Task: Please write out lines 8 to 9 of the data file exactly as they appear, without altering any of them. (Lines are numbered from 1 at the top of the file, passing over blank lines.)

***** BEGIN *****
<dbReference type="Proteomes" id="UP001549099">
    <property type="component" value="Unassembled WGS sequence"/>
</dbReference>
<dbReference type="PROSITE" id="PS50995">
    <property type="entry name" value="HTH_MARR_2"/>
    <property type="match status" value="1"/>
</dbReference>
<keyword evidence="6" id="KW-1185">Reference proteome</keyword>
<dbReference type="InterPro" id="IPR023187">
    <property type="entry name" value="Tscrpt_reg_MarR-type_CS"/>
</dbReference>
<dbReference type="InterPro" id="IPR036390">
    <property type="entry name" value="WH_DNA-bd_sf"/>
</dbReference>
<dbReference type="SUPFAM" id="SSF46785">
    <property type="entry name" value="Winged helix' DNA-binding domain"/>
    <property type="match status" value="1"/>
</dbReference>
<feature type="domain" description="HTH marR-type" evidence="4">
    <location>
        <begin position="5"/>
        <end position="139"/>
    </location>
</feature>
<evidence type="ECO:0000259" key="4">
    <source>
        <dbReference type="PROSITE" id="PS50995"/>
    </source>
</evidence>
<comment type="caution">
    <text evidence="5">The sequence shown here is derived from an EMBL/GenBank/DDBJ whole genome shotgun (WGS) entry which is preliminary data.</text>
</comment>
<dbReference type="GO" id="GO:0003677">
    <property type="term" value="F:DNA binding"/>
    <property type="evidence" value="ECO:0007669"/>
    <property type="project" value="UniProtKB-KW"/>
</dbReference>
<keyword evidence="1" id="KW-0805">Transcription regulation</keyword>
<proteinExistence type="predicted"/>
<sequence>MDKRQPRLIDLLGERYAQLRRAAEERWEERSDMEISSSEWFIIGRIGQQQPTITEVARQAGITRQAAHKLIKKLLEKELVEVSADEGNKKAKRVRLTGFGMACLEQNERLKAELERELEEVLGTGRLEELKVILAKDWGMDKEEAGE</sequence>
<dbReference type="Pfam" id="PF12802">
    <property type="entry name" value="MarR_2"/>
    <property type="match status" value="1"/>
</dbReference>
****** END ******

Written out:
<keyword evidence="6" id="KW-1185">Reference proteome</keyword>
<dbReference type="InterPro" id="IPR023187">